Are You a Driver, or a Navigator?
As small businesses evolve from the one or two owners who started the enterprise, to a more mature business, it is important that the leader(s) examine the roles they hold in the organization. I use the terms Driver and Navigator to designate a couple of the primary roles that leaders play in their organizations.
In the early days to many small companies, the Owner or CEO or Executive Director wears many hats; accountant, IT help desk, HR, sales, marketing, purchasing, etc. But, as the organization grows, and more people are added to the team to help the organization meet its objectives, those in the primary Owner/CEO/Executive Director role need to be able to back away from some roles, and to focus on those things that they, alone, need to do.
The term “Driver” that I referred to is one of those roles, the person that steers the boat, so to speak, that pilots the company along the river of commerce that the company is engaged in. Those drivers or pilots are necessary, certainly, but I submit that there are many who could pilot the boat, to drive the company, given the proper course by the navigator.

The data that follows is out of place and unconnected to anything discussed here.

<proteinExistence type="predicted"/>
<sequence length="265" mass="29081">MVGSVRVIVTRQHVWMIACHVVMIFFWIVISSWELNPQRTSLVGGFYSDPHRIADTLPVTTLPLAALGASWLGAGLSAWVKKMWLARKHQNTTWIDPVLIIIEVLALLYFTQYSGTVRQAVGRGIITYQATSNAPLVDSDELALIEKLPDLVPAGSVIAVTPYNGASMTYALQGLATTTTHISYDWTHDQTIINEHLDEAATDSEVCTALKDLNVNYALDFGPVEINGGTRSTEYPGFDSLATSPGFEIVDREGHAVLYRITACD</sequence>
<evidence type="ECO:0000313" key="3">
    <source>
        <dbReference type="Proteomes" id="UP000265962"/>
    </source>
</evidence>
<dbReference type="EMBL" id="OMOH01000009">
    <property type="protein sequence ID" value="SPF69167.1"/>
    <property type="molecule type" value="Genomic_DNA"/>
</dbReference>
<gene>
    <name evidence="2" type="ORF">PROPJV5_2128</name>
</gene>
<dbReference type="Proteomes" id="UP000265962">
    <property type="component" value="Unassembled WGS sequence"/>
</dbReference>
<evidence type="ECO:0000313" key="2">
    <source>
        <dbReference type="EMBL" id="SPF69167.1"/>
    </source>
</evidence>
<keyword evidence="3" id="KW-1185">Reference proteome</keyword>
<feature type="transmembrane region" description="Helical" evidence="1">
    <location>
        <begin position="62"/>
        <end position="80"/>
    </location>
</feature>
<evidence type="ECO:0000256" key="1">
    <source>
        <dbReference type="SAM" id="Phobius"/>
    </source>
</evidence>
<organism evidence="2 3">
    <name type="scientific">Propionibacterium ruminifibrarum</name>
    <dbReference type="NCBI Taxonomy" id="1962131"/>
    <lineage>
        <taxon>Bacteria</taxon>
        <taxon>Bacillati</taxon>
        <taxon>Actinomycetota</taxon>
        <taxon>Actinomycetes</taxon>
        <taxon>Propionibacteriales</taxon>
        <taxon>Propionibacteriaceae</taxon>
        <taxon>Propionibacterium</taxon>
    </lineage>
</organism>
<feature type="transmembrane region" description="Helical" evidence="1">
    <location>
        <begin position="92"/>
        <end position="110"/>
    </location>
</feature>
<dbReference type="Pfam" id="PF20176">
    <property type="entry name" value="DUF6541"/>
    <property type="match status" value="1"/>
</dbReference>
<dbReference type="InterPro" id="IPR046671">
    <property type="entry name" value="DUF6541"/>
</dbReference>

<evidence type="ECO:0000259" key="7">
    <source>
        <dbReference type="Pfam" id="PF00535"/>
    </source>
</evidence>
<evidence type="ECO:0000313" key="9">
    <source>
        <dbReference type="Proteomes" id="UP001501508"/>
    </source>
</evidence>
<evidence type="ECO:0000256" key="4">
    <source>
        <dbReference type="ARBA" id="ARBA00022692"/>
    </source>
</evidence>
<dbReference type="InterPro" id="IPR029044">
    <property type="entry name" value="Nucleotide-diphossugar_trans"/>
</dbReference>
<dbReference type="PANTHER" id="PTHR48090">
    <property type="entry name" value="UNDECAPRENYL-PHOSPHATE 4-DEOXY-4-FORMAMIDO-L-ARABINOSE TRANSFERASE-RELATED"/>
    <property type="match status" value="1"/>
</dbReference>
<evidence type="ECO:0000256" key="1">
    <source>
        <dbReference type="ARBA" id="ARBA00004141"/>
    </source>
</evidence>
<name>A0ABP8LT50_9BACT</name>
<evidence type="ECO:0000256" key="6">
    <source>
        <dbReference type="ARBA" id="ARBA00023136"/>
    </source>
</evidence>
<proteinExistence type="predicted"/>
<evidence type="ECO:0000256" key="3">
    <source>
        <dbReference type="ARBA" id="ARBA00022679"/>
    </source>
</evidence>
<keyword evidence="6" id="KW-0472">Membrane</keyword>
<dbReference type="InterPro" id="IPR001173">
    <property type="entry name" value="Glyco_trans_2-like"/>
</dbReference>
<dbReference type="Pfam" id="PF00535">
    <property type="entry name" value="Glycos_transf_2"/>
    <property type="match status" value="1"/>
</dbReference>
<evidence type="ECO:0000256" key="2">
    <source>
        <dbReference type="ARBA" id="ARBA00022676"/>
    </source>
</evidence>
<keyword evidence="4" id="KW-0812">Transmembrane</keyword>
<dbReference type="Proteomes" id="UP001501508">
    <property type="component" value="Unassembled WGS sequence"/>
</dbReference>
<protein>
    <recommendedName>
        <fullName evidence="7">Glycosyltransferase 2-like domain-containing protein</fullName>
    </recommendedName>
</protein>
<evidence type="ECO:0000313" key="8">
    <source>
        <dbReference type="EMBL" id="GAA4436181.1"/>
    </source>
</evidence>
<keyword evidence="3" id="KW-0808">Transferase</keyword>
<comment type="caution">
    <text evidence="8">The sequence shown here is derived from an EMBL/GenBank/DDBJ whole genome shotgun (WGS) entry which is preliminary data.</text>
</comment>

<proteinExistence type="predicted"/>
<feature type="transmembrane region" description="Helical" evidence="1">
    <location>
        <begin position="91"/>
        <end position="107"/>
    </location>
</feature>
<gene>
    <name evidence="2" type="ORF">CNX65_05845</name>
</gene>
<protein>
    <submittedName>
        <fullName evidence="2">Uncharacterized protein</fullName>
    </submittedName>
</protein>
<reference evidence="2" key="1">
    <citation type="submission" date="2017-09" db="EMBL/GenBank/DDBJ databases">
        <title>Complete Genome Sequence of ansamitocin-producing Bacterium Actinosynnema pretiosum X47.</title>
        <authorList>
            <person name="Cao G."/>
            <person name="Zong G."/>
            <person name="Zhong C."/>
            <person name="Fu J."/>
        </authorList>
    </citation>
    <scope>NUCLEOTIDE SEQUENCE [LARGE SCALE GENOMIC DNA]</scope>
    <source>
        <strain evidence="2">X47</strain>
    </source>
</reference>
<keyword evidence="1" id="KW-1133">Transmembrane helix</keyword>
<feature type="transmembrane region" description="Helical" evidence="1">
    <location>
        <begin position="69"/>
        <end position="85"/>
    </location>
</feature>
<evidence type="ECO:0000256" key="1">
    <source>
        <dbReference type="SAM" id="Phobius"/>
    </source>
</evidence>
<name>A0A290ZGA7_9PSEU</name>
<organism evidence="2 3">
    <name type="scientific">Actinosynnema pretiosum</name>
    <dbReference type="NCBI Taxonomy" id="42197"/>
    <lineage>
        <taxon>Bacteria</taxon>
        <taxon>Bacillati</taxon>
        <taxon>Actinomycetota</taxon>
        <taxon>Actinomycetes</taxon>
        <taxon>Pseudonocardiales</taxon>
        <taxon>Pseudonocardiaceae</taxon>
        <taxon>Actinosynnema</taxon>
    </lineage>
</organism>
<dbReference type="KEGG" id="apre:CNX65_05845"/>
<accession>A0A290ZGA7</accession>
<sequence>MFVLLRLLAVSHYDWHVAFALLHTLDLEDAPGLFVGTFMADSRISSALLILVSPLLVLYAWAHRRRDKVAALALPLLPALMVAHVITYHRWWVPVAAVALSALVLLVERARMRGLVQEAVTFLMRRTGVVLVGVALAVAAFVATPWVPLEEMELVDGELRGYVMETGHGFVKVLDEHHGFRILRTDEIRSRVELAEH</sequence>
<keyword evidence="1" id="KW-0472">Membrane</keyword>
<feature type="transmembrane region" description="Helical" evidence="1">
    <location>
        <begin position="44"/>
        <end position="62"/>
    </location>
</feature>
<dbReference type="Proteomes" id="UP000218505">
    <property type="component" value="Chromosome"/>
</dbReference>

The role of “Navigator” is actually more critical to the company’s success, in that the Navigator charts the course of the business, sees ahead where there are troubled waters, sand bars, rocks and rapids in that river that the business is traversing. No one would go white waterrafting without a guide, or without knowledge of the river and the danger spots. The leader is the Navigator, the one whose vision ensures that the organization is moving in the right direction to avoid potential hazards in the route ahead.
A leader should make sure they have great drivers or pilots to move the organization forward, but at the same time, the leader should not get so wrapped up in driving the boat that they lose focus on the course that they have charted for its success.